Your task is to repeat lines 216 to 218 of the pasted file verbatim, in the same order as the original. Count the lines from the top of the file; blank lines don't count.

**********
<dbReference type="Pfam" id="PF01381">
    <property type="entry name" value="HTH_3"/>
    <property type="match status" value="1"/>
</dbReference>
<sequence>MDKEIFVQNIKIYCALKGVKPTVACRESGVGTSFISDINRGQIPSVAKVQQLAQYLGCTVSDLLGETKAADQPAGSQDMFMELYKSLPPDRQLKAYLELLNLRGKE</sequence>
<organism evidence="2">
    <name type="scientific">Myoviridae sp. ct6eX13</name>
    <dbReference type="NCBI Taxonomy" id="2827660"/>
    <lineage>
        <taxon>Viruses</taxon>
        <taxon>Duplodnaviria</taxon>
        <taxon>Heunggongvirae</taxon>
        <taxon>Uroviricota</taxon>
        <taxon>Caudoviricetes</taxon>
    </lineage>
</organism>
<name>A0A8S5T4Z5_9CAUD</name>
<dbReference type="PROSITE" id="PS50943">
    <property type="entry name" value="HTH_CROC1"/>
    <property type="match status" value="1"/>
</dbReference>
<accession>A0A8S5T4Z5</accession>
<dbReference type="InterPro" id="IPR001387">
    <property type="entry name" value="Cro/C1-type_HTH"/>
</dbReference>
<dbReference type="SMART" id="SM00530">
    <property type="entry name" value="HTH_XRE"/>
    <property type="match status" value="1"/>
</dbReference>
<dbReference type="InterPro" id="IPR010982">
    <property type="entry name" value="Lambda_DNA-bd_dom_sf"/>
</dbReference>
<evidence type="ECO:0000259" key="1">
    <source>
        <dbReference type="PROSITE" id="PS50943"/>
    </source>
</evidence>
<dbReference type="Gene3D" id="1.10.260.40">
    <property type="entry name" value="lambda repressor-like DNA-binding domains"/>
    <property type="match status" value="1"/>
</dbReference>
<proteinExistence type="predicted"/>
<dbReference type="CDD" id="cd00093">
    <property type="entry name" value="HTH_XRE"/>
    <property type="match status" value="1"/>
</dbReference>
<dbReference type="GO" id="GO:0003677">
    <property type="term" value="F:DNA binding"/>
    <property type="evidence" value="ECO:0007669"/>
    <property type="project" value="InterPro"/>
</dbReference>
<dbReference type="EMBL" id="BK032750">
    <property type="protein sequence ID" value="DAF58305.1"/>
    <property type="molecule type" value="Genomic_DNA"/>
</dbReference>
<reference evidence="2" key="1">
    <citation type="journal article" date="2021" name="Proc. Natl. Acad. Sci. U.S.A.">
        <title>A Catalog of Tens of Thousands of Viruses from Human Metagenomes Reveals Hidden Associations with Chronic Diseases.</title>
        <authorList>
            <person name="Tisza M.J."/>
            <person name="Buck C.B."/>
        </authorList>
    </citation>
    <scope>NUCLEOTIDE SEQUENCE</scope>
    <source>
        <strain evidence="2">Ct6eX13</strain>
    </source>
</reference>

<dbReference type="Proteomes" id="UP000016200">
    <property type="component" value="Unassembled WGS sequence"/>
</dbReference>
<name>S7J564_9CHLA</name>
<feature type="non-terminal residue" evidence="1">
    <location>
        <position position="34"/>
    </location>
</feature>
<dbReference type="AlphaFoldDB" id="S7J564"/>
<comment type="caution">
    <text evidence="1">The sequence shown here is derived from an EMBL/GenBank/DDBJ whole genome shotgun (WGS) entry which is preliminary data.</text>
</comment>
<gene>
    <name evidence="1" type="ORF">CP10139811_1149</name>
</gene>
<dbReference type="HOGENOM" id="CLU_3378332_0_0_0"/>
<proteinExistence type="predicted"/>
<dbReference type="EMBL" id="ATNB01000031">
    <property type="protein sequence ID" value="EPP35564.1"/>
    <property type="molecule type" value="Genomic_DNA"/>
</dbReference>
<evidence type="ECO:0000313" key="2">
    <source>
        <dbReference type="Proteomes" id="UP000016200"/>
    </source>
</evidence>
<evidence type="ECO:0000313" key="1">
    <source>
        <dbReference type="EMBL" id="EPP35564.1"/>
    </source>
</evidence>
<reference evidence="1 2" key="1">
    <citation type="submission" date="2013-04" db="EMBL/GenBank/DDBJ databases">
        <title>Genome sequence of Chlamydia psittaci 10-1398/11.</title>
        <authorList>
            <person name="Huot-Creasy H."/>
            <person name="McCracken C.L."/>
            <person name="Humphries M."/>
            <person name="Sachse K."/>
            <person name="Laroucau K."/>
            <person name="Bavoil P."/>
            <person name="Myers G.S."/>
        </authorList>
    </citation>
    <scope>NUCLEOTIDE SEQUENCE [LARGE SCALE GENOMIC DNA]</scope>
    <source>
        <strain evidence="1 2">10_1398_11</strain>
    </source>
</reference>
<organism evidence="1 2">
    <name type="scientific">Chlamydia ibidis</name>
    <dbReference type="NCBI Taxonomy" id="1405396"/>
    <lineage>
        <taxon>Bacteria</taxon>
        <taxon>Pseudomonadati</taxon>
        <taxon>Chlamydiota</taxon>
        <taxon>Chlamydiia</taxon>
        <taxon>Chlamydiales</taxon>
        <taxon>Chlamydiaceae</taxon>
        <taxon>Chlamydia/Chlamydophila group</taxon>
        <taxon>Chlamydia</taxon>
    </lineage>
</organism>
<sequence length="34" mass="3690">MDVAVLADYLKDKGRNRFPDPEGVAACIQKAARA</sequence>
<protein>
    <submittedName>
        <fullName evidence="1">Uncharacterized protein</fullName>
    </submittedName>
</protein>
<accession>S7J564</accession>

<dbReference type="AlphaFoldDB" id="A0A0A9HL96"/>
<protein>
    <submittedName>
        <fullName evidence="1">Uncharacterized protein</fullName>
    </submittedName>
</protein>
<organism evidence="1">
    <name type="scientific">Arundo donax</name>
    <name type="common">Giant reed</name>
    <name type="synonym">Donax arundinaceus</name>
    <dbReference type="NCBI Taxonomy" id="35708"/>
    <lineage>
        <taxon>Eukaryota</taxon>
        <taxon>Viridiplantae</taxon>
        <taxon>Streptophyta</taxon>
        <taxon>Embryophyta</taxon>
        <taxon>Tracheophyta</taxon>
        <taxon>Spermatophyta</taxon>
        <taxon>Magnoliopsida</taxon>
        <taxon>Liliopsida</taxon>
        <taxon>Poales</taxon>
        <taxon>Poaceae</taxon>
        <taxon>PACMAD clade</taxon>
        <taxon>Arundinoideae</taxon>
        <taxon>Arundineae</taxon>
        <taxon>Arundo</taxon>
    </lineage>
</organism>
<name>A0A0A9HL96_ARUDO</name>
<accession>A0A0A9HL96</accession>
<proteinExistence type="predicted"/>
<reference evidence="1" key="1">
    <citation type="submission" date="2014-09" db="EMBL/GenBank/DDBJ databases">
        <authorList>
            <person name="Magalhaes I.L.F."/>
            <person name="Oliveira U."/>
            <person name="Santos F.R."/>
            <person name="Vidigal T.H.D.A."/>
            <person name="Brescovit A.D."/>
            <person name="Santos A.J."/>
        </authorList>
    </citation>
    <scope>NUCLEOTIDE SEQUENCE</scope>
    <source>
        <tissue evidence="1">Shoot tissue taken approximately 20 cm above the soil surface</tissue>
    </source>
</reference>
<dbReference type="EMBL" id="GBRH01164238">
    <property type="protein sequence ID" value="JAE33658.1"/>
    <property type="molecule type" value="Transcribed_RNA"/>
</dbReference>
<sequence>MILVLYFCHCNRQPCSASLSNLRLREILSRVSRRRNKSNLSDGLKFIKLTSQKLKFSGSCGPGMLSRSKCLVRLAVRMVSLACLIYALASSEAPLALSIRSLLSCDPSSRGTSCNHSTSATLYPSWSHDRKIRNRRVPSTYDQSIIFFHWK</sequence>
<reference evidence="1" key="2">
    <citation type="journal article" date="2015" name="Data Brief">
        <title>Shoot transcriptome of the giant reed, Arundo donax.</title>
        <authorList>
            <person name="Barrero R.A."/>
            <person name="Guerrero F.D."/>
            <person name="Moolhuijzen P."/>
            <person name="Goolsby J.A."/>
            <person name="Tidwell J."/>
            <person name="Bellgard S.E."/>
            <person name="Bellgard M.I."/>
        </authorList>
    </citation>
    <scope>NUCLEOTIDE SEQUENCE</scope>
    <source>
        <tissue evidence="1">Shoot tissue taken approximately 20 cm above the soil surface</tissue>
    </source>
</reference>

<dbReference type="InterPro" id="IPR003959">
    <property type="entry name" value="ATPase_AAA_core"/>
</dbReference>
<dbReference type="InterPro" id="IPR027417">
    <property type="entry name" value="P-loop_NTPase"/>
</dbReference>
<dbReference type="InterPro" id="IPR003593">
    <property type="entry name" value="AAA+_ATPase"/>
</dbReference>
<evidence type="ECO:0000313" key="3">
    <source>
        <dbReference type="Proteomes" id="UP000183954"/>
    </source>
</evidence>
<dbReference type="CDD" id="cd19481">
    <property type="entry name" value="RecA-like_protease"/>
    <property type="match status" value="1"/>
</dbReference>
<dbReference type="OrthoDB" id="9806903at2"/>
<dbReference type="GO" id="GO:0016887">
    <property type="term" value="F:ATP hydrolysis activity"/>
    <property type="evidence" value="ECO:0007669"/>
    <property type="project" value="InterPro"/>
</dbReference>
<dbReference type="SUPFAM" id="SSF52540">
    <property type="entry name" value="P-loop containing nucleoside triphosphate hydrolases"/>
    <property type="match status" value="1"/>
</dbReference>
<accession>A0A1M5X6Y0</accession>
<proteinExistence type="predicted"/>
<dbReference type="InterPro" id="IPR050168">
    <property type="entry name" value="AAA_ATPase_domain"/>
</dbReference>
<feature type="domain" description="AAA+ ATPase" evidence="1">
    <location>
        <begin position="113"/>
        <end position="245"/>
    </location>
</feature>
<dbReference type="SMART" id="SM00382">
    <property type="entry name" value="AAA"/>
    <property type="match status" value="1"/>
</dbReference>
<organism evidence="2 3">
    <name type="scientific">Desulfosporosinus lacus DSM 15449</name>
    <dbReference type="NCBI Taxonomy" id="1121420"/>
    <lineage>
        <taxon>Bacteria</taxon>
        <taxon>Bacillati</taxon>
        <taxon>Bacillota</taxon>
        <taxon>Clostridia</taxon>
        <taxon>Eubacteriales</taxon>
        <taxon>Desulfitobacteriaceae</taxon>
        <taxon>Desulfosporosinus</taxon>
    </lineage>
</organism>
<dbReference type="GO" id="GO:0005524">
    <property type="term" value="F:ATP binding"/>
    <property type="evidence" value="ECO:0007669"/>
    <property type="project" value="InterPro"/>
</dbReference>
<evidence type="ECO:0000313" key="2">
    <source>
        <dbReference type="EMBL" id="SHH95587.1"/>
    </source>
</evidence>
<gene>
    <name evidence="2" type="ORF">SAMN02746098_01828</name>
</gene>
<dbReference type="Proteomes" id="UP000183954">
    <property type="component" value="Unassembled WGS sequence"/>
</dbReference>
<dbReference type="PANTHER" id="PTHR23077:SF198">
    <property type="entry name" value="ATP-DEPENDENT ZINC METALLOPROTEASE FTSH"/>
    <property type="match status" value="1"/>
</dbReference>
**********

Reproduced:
<dbReference type="InterPro" id="IPR003593">
    <property type="entry name" value="AAA+_ATPase"/>
</dbReference>